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Andy Street's First Green Belt Test

UK Prime Minister Theresa May (left) with West Midlands Metro Mayor Andy Street (right)
Prime Minister Theresa May with West Midlands Metro Mayor Andy Street

Dudley council has caved in to pressure from Metro Mayor Andy Street and a coalition of campaigners to suspend consultation on a massive green belt building plan.

Consultation on the plans for 24,600 new homes and 720 acres of commercial land — all of it green belt — were to have been part of the Black Country Core Strategy, according to the Halesowen Reporter.

The Core Strategy will cover the areas of Dudley Metropolitan Borough Council, Sandwell, Walsall and the city of Wolverhampton; the majority of the West Midlands area which elected Andy Street as its first Conservative Metro mayor in May.

The dispute is the first big test of Street's regeneration policy as it comes up against concerned residents on the one hand and the planning powers of local councils on the other.

Street has no spatial planning power — unlike Manchester Metro Mayor Andy Burnham — and Midlands property sources have identified this as a significant potential weakness.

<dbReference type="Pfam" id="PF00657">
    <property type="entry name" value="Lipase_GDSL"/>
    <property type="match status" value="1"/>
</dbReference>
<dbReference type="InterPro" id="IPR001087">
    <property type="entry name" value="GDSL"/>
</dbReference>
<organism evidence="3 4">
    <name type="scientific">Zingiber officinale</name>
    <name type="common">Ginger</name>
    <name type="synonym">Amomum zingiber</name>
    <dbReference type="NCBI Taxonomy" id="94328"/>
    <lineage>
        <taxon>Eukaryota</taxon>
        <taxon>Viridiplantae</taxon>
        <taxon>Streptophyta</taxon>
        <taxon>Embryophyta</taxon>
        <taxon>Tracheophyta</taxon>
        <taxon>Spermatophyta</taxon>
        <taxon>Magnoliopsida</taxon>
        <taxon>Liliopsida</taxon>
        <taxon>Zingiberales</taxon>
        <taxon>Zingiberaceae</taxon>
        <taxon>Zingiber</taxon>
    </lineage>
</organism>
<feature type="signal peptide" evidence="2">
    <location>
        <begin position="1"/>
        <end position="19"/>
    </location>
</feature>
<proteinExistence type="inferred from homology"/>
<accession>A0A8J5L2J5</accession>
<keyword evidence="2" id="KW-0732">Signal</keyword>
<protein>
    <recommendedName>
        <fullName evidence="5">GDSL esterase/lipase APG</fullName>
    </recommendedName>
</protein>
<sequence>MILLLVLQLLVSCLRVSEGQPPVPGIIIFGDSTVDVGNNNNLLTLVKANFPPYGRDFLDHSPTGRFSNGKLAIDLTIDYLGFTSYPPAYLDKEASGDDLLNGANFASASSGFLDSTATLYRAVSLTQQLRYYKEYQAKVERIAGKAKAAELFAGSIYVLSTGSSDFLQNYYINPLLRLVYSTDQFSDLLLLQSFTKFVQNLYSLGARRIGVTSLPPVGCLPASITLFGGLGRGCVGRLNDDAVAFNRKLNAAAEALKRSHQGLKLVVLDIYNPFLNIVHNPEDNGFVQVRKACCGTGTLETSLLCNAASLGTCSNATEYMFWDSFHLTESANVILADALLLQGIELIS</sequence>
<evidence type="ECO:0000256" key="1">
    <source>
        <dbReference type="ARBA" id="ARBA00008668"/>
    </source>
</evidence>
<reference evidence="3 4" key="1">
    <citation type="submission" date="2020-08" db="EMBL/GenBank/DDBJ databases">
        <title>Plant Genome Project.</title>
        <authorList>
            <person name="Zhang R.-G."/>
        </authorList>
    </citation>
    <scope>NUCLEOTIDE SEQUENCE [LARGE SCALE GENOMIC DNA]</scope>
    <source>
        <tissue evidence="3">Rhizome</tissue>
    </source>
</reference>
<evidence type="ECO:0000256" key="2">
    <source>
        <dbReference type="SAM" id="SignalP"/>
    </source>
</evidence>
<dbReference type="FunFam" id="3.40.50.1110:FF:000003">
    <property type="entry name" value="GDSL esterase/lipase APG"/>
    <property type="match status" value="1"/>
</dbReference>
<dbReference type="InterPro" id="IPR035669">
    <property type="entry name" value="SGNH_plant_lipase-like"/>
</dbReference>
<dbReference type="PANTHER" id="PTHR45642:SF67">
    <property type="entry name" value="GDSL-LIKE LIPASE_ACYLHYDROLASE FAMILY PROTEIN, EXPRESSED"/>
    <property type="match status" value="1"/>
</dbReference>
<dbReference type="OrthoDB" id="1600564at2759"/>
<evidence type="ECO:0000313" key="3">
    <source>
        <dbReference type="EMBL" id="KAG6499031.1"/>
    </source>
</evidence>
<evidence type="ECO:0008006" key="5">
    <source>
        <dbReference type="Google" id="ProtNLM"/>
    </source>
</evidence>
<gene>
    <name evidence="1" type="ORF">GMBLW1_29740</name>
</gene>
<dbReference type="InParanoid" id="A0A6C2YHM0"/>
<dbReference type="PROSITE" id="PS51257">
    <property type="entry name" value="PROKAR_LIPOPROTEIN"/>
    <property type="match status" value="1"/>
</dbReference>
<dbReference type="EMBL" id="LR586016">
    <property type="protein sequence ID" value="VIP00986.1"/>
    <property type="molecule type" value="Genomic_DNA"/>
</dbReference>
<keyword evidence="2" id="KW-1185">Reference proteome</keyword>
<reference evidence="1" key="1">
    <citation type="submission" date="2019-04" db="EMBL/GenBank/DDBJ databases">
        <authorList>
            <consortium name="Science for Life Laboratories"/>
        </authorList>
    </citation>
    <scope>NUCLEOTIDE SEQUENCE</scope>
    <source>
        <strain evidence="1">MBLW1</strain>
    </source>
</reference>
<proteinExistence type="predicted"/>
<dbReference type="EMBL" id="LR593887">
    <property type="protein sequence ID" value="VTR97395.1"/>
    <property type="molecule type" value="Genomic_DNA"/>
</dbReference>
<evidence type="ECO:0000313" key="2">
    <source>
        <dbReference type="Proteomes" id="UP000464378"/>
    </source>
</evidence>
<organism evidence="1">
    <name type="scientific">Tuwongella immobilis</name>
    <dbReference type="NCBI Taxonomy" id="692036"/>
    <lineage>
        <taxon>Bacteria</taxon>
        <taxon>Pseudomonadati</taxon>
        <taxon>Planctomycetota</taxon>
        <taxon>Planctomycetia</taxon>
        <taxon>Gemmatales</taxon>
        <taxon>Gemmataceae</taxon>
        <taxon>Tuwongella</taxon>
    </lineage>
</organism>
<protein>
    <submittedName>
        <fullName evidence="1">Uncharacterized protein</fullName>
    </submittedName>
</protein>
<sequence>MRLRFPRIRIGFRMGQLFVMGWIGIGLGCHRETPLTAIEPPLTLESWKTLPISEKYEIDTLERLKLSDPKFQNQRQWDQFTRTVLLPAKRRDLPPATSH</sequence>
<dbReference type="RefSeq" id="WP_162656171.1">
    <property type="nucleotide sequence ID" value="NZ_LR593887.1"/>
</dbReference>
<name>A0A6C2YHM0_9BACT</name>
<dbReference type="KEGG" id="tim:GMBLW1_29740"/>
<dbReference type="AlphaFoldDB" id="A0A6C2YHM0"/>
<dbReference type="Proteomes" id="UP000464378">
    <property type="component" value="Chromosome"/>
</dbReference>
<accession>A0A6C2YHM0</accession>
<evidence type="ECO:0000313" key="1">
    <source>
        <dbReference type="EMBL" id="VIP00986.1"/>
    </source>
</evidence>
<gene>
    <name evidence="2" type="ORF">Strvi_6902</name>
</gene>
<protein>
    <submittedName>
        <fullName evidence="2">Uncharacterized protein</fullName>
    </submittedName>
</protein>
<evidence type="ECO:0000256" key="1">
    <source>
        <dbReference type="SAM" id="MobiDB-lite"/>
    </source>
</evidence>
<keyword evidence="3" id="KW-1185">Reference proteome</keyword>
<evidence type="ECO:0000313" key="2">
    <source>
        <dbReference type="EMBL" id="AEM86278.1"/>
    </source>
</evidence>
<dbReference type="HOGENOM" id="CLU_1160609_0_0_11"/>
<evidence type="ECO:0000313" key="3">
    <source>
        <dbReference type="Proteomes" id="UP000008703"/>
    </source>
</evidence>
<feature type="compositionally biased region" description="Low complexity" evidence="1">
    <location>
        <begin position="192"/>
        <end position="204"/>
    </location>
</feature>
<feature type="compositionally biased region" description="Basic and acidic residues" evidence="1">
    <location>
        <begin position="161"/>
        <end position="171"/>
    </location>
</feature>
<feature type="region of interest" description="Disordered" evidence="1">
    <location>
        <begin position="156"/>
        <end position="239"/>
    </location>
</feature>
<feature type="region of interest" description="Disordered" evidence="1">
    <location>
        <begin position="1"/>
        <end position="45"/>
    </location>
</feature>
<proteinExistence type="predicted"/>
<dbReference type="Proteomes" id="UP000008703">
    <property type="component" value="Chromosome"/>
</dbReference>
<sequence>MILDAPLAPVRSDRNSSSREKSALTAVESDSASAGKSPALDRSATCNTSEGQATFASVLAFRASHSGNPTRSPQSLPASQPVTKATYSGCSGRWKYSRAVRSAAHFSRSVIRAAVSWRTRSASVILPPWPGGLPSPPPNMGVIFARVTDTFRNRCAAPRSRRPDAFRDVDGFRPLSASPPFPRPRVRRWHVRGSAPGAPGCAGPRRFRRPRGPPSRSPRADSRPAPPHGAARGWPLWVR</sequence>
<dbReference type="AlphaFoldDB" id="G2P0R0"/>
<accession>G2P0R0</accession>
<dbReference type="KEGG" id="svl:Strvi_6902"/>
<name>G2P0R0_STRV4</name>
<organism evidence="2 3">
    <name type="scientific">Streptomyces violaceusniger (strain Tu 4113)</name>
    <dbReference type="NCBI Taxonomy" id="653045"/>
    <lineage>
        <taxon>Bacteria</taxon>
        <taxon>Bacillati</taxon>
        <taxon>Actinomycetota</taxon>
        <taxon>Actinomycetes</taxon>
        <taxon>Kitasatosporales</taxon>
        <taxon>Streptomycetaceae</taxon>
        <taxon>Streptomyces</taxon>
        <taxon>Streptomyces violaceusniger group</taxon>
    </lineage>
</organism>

In December Street called for local councils to back away from their green belt plans, saying it was "beautiful green space."

Research for the Black Country Core Strategy suggests allocating around 720 acres of additional employment land for commercial use, plus land for up to 24,600 extra new houses in the years to 2036, all of which will have to be built on green belt land.

Green belt sites in dispute around Halesowen could amount to 180 acres for commercial development and land for up to 6,000 homes.

The current Core Strategy includes around 720 acres of commercial land now allocated for housing.

Cllr Patrick Harley, leader of Dudley Metropolitan Borough Council, said the council's cabinet would be taking "a thorough look" before they agree to further green belt assessments.

Related Topics: Andy Street